growth conditions, the conventional pathways involved in oxygen defense might be expressed at the maximum rate and that the upregulation of a new pathway or pathways occurs during the E. histolytica
response to stress. Although there is little overlap of mRNAs modulated by heat stress, as described by Weber et al.
], this hypothesis is supported by the substantial overlap between the oxygen- and nitric-oxide-stress-responsive transcripts and mRNAs reported by Hackney et al.
] to be modulated by heat stress.
The annotated transcripts identified by Vicente et al.
] were the minority of the modulated transcripts but indicate an important role in cell signaling in response to stress (e.g. Rabl1 and Ram M1 were upregulated and RhoGEF and ArfGAP were downregulated) and the repair or metabolic pathways (e.g. deoxyuridine 5′-triphosphate nucleotidohydrolase was upregulated). The majority of the stress-modulated transcripts, however, encoded proteins of unknown function [18
Comparison of transcripts regulated in response to ROS in Rahman and HM1:IMSS indicated that there was a decrease in both number and amplitude of change occurring in Rahman. Although this correlated with the increased sensitivity of Rahman to H2O2, this difference could also reflect the variation in growth and culture conditions, as discussed above.
Another transcript highly expressed in the HM1:IMSS microarray data, EhSTRIP1 (one of a family of E. histolytica
serine-, threonine- and isoleucine-rich proteins), was apparently absent in Rahman [7
]. Analyzing the functional role of the EhSTIRP gene family and its potential role in virulence was accomplished by decreasing the expression of the EhSTIRP family, including EhSTRIP1, in HM1:IMSS by using RNA interference. As expected, this led to a decrease in two in vitro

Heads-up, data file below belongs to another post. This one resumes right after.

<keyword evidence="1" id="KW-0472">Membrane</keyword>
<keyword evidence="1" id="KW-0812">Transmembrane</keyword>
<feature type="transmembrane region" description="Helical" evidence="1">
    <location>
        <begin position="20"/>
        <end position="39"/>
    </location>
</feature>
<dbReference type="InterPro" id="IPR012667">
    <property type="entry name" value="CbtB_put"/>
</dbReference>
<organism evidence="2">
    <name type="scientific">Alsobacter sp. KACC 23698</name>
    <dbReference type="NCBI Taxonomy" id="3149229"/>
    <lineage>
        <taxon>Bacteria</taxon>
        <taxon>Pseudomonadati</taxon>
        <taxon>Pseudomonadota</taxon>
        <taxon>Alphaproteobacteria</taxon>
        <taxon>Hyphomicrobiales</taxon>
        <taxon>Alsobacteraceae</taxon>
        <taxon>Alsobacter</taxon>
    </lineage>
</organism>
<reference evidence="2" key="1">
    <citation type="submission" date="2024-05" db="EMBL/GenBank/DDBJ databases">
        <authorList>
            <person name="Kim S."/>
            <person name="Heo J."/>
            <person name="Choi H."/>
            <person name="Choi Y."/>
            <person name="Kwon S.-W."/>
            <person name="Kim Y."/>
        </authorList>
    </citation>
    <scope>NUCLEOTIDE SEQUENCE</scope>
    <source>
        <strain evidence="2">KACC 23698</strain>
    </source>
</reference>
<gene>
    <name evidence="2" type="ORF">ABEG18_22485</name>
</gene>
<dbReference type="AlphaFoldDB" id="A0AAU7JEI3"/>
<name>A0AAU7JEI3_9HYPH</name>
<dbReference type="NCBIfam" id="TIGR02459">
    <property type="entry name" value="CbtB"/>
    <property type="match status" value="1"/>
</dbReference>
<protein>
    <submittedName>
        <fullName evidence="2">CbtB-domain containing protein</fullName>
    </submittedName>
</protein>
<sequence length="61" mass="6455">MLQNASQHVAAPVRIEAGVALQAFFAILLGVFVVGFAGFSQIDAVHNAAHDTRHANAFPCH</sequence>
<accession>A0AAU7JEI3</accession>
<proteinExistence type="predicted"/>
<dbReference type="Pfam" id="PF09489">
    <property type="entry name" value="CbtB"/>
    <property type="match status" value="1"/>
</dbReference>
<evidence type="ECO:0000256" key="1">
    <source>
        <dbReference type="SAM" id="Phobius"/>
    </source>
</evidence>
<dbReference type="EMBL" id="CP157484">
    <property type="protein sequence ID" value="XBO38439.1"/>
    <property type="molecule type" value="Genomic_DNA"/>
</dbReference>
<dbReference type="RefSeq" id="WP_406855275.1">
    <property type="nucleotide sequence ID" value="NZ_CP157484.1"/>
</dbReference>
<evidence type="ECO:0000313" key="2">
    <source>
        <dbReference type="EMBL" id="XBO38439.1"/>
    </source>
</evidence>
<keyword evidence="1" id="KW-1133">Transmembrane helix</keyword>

assays of ameba virulence, adherence and cytolysis of Chinese hamster ovary cells, supporting the hypothesis that EhSTRIP1 has a role in amebic virulence [19
Surprisingly, one confounding aspect is the variation in the results of two independent microarray comparisons of Rahman and HM1:IMSS, performed by two different laboratories. Although both groups used a two-color spotted microarray platform, the first group arrayed 2110 genomic amplicons and the second group used 70-base oligonucleotides to generate an array representing 6242 genes, based on the then-current genome assembly [20
]. Different techniques of normalization (median adjustment to give a net change between arrays of zero or Loess the local estimation of weighted moving averages) [21
] and differences in programs used to identify significantly modulated transcripts (Student’s t
test p-value of <0.01 versus the Significance Analysis of Microarrays) [22
] might explain some of the apparent differences. A cross-platform comparison using a standardized battery of bioinformatic and statistical analyses would be useful to assess the impact of array design on array sensitivity and specificity [23
Verification of some of the observed changes was performed by northern blot [7
] and reverse transcription quantitative PCR [6
]. Therefore, at least some of the differences observed between the two studies could be due to biological differences in the laboratory cultures of Rahman and HM1:IMSS strain. More work is required to resolve these differences, as well as to compare different genotypes of varying virulence from the same geographic location.